UNIT TWO: Motion, Force, and Energy

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# UNIT TWO: Motion, Force, and Energy - PowerPoint PPT Presentation

UNIT TWO: Motion, Force, and Energy. Chapter 4 Motion Chapter 5 Force Chapter 6 Newton’s Laws of Motion Chapter 7 Work and Energy. Chapter Seven: Work and Energy. 7.1 Force, Work, and Machines 7.2 Energy and the Conservation of Energy 7.3 Efficiency and Power.

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UNIT TWO: Motion, Force, and Energy
• Chapter 4 Motion
• Chapter 5 Force
• Chapter 6 Newton’s Laws of Motion
• Chapter 7 Work and Energy
Chapter Seven: Work and Energy
• 7.1 Force, Work, and Machines
• 7.2 Energy and the Conservation of Energy
• 7.3 Efficiency and Power
7.1 Learning Goals
• Identify examples of simple machines.
• Evaluate the mechanical advantage of simple machines.
• Tell what it means to “do work” in a scientific sense.
Key Question:

How is energy related to motion?

Investigation 7A

Energy in a System

7.1 Using Machines
• The input includes everything you do to make the machine accomplish a task, like pushing on the bicycle pedals.
• The output is what the machine does for you, like going fast or climbing a steep hill.
7.1 Forces in Machines
• A simple machine is an unpowered mechanical device that accomplishes a task in one movement.
7.1 Simple Machines
• The lever, wheel and axle, rope and pulleys, screw, ramp, and gears are the most common types of simple machines.
• A bicycle is a complex machine made up of simple machines.

Can you spot the simple machines?

7.1 Gears
• A gear is a rotating wheel with teeth that receives or transfers motion and forces to other gears or objects.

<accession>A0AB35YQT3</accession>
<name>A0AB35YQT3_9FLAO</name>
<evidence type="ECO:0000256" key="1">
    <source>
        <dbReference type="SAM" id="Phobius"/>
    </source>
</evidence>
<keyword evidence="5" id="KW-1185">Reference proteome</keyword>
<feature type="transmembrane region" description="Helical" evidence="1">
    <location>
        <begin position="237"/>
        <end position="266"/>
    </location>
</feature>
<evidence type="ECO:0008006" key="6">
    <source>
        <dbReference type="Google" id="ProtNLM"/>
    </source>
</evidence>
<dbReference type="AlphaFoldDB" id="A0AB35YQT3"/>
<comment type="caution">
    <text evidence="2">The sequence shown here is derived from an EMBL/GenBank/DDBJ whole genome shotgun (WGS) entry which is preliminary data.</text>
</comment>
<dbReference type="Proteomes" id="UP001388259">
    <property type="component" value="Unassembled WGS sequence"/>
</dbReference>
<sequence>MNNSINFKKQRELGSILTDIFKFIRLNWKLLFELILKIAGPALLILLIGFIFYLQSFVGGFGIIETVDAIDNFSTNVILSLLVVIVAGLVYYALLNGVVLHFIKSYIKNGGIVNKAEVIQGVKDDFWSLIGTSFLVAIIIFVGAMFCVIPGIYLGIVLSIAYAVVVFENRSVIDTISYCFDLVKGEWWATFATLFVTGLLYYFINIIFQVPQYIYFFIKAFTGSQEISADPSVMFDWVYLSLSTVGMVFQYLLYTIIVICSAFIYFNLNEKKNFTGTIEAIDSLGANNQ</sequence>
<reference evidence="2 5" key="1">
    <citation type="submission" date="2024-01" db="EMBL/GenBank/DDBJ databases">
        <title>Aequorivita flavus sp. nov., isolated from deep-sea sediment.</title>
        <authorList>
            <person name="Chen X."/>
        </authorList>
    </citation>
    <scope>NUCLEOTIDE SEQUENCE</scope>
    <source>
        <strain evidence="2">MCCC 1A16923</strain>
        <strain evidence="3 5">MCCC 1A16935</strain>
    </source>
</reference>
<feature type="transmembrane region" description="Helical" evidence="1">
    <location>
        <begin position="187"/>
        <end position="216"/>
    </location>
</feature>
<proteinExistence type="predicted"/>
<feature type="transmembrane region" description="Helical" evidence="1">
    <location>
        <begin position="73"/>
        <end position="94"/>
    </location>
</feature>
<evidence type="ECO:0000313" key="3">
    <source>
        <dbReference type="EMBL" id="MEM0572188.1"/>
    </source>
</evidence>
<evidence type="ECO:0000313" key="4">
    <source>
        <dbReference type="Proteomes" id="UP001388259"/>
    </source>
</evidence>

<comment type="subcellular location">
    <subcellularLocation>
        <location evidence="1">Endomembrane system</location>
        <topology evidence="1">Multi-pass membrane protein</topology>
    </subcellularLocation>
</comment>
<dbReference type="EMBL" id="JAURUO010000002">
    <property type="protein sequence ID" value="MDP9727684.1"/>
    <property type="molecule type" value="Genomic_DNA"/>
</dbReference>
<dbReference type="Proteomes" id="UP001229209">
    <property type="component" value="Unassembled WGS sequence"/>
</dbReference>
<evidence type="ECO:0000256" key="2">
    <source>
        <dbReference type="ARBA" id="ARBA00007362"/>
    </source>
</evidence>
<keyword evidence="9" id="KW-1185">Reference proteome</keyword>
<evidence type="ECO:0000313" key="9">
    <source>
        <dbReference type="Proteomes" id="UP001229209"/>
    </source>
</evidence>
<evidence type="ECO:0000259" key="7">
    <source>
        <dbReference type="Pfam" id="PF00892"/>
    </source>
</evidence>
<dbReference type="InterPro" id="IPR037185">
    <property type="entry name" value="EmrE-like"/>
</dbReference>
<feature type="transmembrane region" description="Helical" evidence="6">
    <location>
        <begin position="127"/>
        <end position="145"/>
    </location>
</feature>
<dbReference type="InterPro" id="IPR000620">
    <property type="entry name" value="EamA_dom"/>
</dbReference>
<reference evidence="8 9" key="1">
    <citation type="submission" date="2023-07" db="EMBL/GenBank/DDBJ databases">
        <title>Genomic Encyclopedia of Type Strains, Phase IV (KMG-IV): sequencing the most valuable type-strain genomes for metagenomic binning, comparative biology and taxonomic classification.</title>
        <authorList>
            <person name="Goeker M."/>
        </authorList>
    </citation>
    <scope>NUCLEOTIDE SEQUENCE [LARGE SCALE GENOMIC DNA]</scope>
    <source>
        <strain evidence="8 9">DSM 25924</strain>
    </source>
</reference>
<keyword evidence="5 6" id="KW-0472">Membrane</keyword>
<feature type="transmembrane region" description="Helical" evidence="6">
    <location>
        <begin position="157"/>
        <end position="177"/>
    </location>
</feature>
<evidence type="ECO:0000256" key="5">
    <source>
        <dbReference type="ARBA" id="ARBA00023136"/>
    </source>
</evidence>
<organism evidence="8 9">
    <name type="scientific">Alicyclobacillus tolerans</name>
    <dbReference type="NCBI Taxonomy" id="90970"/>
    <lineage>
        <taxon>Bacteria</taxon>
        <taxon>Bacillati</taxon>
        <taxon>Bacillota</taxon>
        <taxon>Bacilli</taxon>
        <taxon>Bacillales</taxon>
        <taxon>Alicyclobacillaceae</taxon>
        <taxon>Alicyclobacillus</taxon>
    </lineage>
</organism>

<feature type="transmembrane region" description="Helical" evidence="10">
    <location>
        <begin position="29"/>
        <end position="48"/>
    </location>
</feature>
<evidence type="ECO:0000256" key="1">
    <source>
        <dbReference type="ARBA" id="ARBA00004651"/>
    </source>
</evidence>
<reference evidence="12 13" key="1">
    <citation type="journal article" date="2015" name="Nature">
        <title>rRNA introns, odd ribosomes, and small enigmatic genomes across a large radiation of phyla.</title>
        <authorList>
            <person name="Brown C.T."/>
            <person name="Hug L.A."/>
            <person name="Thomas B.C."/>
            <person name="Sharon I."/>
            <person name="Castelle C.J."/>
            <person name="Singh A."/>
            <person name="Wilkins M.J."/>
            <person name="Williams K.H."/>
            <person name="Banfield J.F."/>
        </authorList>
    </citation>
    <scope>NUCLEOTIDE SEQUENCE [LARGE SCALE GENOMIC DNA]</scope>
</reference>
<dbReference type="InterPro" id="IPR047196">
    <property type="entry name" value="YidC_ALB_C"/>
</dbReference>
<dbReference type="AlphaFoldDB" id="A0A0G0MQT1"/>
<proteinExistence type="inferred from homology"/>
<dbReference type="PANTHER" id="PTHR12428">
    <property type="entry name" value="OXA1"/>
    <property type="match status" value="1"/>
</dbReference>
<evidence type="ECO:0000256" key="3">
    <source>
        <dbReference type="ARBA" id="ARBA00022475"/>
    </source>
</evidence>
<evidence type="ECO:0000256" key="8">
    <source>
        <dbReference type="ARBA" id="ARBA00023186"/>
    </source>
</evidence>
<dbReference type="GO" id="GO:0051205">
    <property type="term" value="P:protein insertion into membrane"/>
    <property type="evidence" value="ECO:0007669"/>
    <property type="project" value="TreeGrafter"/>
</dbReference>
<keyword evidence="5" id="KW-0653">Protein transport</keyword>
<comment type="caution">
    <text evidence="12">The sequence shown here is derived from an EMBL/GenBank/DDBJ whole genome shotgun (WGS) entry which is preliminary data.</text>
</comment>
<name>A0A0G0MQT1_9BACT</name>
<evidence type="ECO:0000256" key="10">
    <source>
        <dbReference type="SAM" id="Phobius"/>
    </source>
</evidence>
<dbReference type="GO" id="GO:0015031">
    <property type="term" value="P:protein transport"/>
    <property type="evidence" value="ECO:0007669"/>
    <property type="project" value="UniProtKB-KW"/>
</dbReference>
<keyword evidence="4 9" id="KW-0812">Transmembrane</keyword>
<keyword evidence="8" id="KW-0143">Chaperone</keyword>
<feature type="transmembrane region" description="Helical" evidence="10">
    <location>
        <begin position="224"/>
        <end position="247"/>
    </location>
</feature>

• Gears are found in all types of complex machines.

Can you names some complex machines?

7.1 The Lever
• A leverincludes a stiff structure (the lever) that rotates around a fixed point called the fulcrum.
7.1 The Lever
• Levers are useful because you can arrange the fulcrum and the input arm and output arm to adjust the mechanical advantage of the lever.
• Mechanical advantage is the ratio of output force to input force.

Output force (N)

MA = Fo

Fi

mechanical

Input force (N)

7.1 Three classes of levers
• Pliers, a wheelbarrow, and your arm each represent one of the three classes of levers.
• Each class of levers is defined by the location of the input and output forces relative to the fulcrum.
7.1 Work and machines
• In science, workis the transfer of energy that results from applying a force over a distance.
• You do 1 joule of work if you push with a force of 1 newton for a distance of 1 meter.
7.1 Work

Force (N)

W = F x d

Work (joules)

Distance (m)

7.1 Work
• When thinking about work, remember that work is done by forces that cause movement.
• If nothing moves (distance is zero), then no work is done.
Solving Problems

How much work is done by a person who pulls a cart with a force of 50 newtons if the cart moves 20 meters in the direction of the force?

Solving Problems
• Looking for:
• …work done by person
• Given:
• …force = 50 N (forward);
• …distance = 20 m
• Relationships:
• Work = force x distance
• Solution
• 50 N × 20 m = 1,000 joules.